Standing Stones

What are these mysterious large cumbersome silent solitary stones that are set vertically in the ground in fields around Ireland?  They are known by many names; Orthostats, Liths, Coirthe, Dallán, Gallán, Lia, Liagán, Monolith, Menhir, Pillarstone, Stollaire, Megaliths or more commonly standing stones.  It is difficult to date these stones but it is thought that most standing stones date from the Bronze Age but some are much earlier, like the Neolithic great Passage tombs in Newgrange Co.Meath.  Earlier still is the standing stone in Greenville Co. Offaly, which dates from the Mesolithic Age.  Where standing stones appear in groups together, often in a circular, oval, hinge or horseshoe formation, they are sometimes called megalithic monuments.

Many uses for stones

Killeen Graveyard Stone

They come in many different varieties and there are many fine examples in the Killeen area.  Standing amongst the modern gravestones in Killeen graveyard stands a 2m tall stone.  This stone which once stood tall now leans sadly as if bowing its head.  On the surface of the stone there is a cross carved on it that looks like a flower in a circle.  Though simple in form, all their uses are not known but some may well have been ritual.  Some of them were placed to mark important burials, others important borders of territories or farmsteads and others for travelled routes.  Some used for religious rites whilst others stand as huge gravestones marking the burial places of ancient folk.

Carved cross like a flower in a circle

A sticky end for the treasure seeker?

It is amazing how these tall granite blocks where moved to their location and the erecting of them shows how ingenious the engineers of these stones were in the Bronze Age times.  It is no wonder that legends have grown up around these relics of a time gone by.  A pair of stones at Cross Beach which date to 2,000 BC were reputedly thrown to the mainland from nearby Clare Island by an ancient giant.  Another story suggested that treasure was buried beneath a standing stone and one day a local man tried to dig for the treasure, but was crushed to death when the stone fell on him.  His ghost is said to haunt the spot, making an appearance on dark and misty nights.  Whatever the story is behind these stones the tradition of buried treasure is a common folklore motif, and so is the fate of the man, as in many tales those who search for fabled treasure come to a sticky end.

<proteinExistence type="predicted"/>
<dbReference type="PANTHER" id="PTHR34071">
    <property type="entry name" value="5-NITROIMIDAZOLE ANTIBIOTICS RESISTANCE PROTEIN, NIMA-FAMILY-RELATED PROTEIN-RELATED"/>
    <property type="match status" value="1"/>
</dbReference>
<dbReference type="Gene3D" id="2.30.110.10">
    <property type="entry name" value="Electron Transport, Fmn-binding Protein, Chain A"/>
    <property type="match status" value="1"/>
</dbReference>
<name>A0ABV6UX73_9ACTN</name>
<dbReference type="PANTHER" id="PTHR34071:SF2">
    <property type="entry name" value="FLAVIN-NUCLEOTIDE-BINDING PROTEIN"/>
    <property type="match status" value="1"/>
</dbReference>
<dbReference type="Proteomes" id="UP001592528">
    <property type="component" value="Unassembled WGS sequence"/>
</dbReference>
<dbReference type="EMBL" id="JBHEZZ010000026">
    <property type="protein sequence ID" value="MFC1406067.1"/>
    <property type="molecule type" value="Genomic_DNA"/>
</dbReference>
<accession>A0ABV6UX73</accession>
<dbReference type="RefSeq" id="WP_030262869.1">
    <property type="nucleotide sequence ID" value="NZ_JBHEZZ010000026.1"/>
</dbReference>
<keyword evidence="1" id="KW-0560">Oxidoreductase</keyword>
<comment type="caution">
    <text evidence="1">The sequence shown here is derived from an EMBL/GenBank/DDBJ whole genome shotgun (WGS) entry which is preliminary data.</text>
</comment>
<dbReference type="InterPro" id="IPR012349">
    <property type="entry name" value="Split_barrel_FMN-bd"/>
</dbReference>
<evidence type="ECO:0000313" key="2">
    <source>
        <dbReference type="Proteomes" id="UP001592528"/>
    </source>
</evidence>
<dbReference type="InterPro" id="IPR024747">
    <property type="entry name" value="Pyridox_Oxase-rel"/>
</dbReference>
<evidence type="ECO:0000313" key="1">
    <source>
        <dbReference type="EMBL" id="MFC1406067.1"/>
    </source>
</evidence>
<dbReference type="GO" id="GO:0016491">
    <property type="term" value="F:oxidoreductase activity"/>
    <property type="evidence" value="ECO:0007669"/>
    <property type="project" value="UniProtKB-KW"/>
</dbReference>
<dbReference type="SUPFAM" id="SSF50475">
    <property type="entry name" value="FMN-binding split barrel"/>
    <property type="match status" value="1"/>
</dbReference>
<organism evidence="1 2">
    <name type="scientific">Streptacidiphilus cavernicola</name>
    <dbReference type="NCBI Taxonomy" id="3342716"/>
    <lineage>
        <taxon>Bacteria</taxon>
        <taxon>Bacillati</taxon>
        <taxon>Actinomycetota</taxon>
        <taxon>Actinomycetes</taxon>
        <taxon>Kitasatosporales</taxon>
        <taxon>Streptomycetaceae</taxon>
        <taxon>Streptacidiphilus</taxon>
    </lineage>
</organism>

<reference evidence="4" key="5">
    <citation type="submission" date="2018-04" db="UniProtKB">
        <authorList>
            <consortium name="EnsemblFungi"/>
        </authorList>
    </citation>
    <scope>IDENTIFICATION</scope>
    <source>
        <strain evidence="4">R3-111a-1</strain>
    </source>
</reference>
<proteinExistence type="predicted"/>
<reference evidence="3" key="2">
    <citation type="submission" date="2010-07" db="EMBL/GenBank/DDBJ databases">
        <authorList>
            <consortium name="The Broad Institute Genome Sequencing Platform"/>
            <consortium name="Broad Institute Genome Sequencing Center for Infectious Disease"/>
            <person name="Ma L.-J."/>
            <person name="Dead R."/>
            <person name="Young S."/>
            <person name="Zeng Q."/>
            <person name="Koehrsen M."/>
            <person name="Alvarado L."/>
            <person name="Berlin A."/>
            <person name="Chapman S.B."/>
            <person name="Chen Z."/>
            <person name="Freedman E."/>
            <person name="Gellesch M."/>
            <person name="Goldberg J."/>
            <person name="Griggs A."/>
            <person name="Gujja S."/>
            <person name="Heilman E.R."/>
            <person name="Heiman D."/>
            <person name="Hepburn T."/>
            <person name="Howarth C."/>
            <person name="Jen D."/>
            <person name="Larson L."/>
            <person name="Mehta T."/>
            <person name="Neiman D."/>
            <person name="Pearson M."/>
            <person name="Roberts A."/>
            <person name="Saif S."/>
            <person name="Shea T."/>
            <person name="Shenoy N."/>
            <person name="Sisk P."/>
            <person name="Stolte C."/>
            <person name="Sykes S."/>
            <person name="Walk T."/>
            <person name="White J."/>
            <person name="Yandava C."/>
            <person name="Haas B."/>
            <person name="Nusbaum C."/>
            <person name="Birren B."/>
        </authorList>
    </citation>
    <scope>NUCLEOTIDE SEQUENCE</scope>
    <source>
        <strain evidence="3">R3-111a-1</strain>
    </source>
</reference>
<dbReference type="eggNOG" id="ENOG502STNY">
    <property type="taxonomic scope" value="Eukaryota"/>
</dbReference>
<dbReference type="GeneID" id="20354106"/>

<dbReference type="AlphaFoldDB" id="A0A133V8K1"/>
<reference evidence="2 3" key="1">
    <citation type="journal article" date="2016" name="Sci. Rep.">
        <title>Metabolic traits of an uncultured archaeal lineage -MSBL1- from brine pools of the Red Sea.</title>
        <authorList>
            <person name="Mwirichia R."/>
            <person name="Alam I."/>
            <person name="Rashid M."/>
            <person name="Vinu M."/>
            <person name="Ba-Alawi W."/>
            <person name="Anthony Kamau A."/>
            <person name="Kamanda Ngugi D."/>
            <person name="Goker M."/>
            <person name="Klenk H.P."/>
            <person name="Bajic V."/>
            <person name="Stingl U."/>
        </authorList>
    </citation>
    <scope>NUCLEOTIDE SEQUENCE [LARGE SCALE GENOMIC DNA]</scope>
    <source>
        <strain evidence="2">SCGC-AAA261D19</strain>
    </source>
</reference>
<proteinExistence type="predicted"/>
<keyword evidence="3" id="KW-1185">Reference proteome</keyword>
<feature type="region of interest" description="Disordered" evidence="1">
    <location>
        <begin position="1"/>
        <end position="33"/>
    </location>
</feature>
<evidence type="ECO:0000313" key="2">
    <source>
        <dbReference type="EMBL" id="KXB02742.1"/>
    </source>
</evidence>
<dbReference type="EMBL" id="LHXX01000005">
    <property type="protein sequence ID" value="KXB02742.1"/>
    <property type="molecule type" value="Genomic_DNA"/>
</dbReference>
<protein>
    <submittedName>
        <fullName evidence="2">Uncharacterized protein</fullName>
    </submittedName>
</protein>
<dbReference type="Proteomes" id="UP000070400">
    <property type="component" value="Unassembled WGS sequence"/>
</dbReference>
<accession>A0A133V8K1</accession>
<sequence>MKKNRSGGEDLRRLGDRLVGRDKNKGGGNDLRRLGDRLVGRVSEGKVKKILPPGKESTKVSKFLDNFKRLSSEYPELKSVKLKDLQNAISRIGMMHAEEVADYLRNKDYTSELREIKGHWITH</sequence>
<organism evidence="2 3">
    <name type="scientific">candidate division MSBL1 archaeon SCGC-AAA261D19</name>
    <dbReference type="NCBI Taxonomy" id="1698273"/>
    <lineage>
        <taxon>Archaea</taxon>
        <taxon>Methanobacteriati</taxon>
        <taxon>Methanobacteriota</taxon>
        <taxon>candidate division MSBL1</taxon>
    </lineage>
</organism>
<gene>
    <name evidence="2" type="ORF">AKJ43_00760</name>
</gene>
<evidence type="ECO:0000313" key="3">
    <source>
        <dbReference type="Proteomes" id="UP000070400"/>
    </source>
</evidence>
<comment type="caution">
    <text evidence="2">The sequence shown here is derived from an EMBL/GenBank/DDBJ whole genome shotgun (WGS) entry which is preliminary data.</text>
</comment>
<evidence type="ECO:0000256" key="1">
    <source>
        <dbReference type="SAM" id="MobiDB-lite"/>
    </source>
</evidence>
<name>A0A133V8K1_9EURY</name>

Standing Stones at Cross

Comments about this page

  • Wonderful information…appreciate this sharing of Heritage.

    By Noelene Beckett Crowe. (23/03/2015)

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